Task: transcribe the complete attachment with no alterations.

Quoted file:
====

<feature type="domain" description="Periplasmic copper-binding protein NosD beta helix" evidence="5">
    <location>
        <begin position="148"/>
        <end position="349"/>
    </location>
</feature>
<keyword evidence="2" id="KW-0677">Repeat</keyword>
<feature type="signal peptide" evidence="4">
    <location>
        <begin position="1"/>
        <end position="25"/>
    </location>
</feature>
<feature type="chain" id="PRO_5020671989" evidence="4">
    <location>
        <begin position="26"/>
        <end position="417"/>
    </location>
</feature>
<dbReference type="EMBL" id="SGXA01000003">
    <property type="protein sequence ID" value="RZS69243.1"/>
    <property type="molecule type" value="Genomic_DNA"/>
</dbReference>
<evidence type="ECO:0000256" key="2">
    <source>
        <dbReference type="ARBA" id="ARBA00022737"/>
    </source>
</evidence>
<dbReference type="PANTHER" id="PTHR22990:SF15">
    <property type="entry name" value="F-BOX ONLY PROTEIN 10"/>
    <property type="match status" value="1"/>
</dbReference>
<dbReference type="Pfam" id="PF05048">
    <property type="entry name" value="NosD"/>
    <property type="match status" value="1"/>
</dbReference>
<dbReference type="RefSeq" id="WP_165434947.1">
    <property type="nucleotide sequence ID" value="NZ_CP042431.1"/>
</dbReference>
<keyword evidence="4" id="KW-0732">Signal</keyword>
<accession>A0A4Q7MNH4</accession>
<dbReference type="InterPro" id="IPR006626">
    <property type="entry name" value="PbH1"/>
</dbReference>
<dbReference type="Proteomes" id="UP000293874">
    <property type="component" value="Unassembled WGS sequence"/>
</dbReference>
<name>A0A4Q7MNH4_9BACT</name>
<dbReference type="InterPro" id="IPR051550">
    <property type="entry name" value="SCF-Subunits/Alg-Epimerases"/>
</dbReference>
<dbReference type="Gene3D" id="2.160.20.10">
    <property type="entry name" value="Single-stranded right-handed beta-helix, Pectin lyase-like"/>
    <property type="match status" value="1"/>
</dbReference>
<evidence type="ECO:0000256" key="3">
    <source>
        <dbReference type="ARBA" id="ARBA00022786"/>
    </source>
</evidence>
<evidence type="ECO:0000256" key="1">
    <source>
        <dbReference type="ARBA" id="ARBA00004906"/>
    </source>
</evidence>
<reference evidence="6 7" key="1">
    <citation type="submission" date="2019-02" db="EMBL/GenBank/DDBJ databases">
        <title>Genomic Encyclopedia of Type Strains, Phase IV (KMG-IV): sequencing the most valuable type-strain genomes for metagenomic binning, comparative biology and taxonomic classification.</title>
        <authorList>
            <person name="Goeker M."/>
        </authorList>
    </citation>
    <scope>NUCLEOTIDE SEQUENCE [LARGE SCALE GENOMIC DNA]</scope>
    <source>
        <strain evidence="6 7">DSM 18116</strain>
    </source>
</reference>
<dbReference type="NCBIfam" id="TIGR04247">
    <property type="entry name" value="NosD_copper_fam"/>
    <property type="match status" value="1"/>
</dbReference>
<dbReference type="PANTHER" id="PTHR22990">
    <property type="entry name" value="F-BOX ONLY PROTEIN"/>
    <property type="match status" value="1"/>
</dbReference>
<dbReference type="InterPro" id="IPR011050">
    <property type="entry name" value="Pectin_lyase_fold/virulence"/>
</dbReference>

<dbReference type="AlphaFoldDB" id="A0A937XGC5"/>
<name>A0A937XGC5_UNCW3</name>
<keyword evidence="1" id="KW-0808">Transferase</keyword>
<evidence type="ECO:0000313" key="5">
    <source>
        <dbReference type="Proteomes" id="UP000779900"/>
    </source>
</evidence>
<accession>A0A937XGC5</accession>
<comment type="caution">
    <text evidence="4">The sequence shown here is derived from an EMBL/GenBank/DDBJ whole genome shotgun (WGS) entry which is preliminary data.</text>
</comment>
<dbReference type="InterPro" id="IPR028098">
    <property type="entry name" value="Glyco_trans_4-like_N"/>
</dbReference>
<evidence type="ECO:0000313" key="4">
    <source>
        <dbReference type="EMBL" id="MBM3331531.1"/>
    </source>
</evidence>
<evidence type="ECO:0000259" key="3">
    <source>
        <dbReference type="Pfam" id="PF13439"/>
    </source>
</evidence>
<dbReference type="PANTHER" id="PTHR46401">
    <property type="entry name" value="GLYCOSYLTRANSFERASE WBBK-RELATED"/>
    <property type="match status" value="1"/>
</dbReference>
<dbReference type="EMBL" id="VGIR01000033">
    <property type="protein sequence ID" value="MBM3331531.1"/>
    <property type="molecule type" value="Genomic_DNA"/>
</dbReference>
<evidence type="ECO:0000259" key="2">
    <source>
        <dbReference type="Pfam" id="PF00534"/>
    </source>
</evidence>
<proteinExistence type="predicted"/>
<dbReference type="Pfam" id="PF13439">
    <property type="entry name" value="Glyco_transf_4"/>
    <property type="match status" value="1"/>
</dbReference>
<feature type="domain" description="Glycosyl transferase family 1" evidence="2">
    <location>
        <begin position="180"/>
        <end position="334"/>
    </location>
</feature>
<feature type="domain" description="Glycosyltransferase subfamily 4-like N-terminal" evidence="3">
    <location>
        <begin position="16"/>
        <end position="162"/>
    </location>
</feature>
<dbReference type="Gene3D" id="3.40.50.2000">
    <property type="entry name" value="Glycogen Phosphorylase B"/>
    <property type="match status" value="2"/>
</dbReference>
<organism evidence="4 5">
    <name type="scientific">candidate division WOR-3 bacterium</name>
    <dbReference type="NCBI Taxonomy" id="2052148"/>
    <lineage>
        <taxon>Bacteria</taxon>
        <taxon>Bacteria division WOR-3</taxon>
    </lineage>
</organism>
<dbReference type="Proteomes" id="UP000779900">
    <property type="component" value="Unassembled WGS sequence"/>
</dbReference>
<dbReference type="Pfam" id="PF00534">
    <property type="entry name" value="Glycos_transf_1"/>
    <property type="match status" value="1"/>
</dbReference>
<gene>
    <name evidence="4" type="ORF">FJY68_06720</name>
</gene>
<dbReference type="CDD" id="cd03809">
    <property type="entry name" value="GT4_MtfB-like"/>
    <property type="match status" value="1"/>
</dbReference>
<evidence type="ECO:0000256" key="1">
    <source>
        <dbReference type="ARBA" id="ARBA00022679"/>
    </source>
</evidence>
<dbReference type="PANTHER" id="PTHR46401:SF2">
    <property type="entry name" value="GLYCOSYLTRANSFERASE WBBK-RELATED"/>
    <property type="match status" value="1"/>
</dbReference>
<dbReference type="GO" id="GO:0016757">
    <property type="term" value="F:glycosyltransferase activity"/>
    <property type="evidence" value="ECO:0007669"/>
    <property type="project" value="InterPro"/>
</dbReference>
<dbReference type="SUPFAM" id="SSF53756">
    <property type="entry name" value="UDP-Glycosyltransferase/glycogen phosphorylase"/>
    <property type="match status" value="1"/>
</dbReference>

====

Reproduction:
<feature type="domain" description="Periplasmic copper-binding protein NosD beta helix" evidence="5">
    <location>
        <begin position="148"/>
        <end position="349"/>
    </location>
</feature>
<keyword evidence="2" id="KW-0677">Repeat</keyword>
<feature type="signal peptide" evidence="4">
    <location>
        <begin position="1"/>
        <end position="25"/>
    </location>
</feature>
<feature type="chain" id="PRO_5020671989" evidence="4">
    <location>
        <begin position="26"/>
        <end position="417"/>
    </location>
</feature>
<dbReference type="EMBL" id="SGXA01000003">
    <property type="protein sequence ID" value="RZS69243.1"/>
    <property type="molecule type" value="Genomic_DNA"/>
</dbReference>
<evidence type="ECO:0000256" key="2">
    <source>
        <dbReference type="ARBA" id="ARBA00022737"/>
    </source>
</evidence>
<dbReference type="PANTHER" id="PTHR22990:SF15">
    <property type="entry name" value="F-BOX ONLY PROTEIN 10"/>
    <property type="match status" value="1"/>
</dbReference>
<dbReference type="Pfam" id="PF05048">
    <property type="entry name" value="NosD"/>
    <property type="match status" value="1"/>
</dbReference>
<dbReference type="RefSeq" id="WP_165434947.1">
    <property type="nucleotide sequence ID" value="NZ_CP042431.1"/>
</dbReference>
<keyword evidence="4" id="KW-0732">Signal</keyword>
<accession>A0A4Q7MNH4</accession>
<dbReference type="InterPro" id="IPR006626">
    <property type="entry name" value="PbH1"/>
</dbReference>
<dbReference type="Proteomes" id="UP000293874">
    <property type="component" value="Unassembled WGS sequence"/>
</dbReference>
<name>A0A4Q7MNH4_9BACT</name>
<dbReference type="InterPro" id="IPR051550">
    <property type="entry name" value="SCF-Subunits/Alg-Epimerases"/>
</dbReference>
<dbReference type="Gene3D" id="2.160.20.10">
    <property type="entry name" value="Single-stranded right-handed beta-helix, Pectin lyase-like"/>
    <property type="match status" value="1"/>
</dbReference>
<evidence type="ECO:0000256" key="3">
    <source>
        <dbReference type="ARBA" id="ARBA00022786"/>
    </source>
</evidence>
<evidence type="ECO:0000256" key="1">
    <source>
        <dbReference type="ARBA" id="ARBA00004906"/>
    </source>
</evidence>
<reference evidence="6 7" key="1">
    <citation type="submission" date="2019-02" db="EMBL/GenBank/DDBJ databases">
        <title>Genomic Encyclopedia of Type Strains, Phase IV (KMG-IV): sequencing the most valuable type-strain genomes for metagenomic binning, comparative biology and taxonomic classification.</title>
        <authorList>
            <person name="Goeker M."/>
        </authorList>
    </citation>
    <scope>NUCLEOTIDE SEQUENCE [LARGE SCALE GENOMIC DNA]</scope>
    <source>
        <strain evidence="6 7">DSM 18116</strain>
    </source>
</reference>
<dbReference type="NCBIfam" id="TIGR04247">
    <property type="entry name" value="NosD_copper_fam"/>
    <property type="match status" value="1"/>
</dbReference>
<dbReference type="PANTHER" id="PTHR22990">
    <property type="entry name" value="F-BOX ONLY PROTEIN"/>
    <property type="match status" value="1"/>
</dbReference>
<dbReference type="InterPro" id="IPR011050">
    <property type="entry name" value="Pectin_lyase_fold/virulence"/>
</dbReference>

<dbReference type="AlphaFoldDB" id="A0A937XGC5"/>
<name>A0A937XGC5_UNCW3</name>
<keyword evidence="1" id="KW-0808">Transferase</keyword>
<evidence type="ECO:0000313" key="5">
    <source>
        <dbReference type="Proteomes" id="UP000779900"/>
    </source>
</evidence>
<accession>A0A937XGC5</accession>
<comment type="caution">
    <text evidence="4">The sequence shown here is derived from an EMBL/GenBank/DDBJ whole genome shotgun (WGS) entry which is preliminary data.</text>
</comment>
<dbReference type="InterPro" id="IPR028098">
    <property type="entry name" value="Glyco_trans_4-like_N"/>
</dbReference>
<evidence type="ECO:0000313" key="4">
    <source>
        <dbReference type="EMBL" id="MBM3331531.1"/>
    </source>
</evidence>
<evidence type="ECO:0000259" key="3">
    <source>
        <dbReference type="Pfam" id="PF13439"/>
    </source>
</evidence>
<dbReference type="PANTHER" id="PTHR46401">
    <property type="entry name" value="GLYCOSYLTRANSFERASE WBBK-RELATED"/>
    <property type="match status" value="1"/>
</dbReference>
<dbReference type="EMBL" id="VGIR01000033">
    <property type="protein sequence ID" value="MBM3331531.1"/>
    <property type="molecule type" value="Genomic_DNA"/>
</dbReference>
<evidence type="ECO:0000259" key="2">
    <source>
        <dbReference type="Pfam" id="PF00534"/>
    </source>
</evidence>
<proteinExistence type="predicted"/>
<dbReference type="Pfam" id="PF13439">
    <property type="entry name" value="Glyco_transf_4"/>
    <property type="match status" value="1"/>
</dbReference>
<feature type="domain" description="Glycosyl transferase family 1" evidence="2">
    <location>
        <begin position="180"/>
        <end position="334"/>
    </location>
</feature>
<feature type="domain" description="Glycosyltransferase subfamily 4-like N-terminal" evidence="3">
    <location>
        <begin position="16"/>
        <end position="162"/>
    </location>
</feature>
<dbReference type="Gene3D" id="3.40.50.2000">
    <property type="entry name" value="Glycogen Phosphorylase B"/>
    <property type="match status" value="2"/>
</dbReference>
<organism evidence="4 5">
    <name type="scientific">candidate division WOR-3 bacterium</name>
    <dbReference type="NCBI Taxonomy" id="2052148"/>
    <lineage>
        <taxon>Bacteria</taxon>
        <taxon>Bacteria division WOR-3</taxon>
    </lineage>
</organism>
<dbReference type="Proteomes" id="UP000779900">
    <property type="component" value="Unassembled WGS sequence"/>
</dbReference>
<dbReference type="Pfam" id="PF00534">
    <property type="entry name" value="Glycos_transf_1"/>
    <property type="match status" value="1"/>
</dbReference>
<gene>
    <name evidence="4" type="ORF">FJY68_06720</name>
</gene>
<dbReference type="CDD" id="cd03809">
    <property type="entry name" value="GT4_MtfB-like"/>
    <property type="match status" value="1"/>
</dbReference>
<evidence type="ECO:0000256" key="1">
    <source>
        <dbReference type="ARBA" id="ARBA00022679"/>
    </source>
</evidence>
<dbReference type="PANTHER" id="PTHR46401:SF2">
    <property type="entry name" value="GLYCOSYLTRANSFERASE WBBK-RELATED"/>
    <property type="match status" value="1"/>
</dbReference>
<dbReference type="GO" id="GO:0016757">
    <property type="term" value="F:glycosyltransferase activity"/>
    <property type="evidence" value="ECO:0007669"/>
    <property type="project" value="InterPro"/>
</dbReference>
<dbReference type="SUPFAM" id="SSF53756">
    <property type="entry name" value="UDP-Glycosyltransferase/glycogen phosphorylase"/>
    <property type="match status" value="1"/>
</dbReference>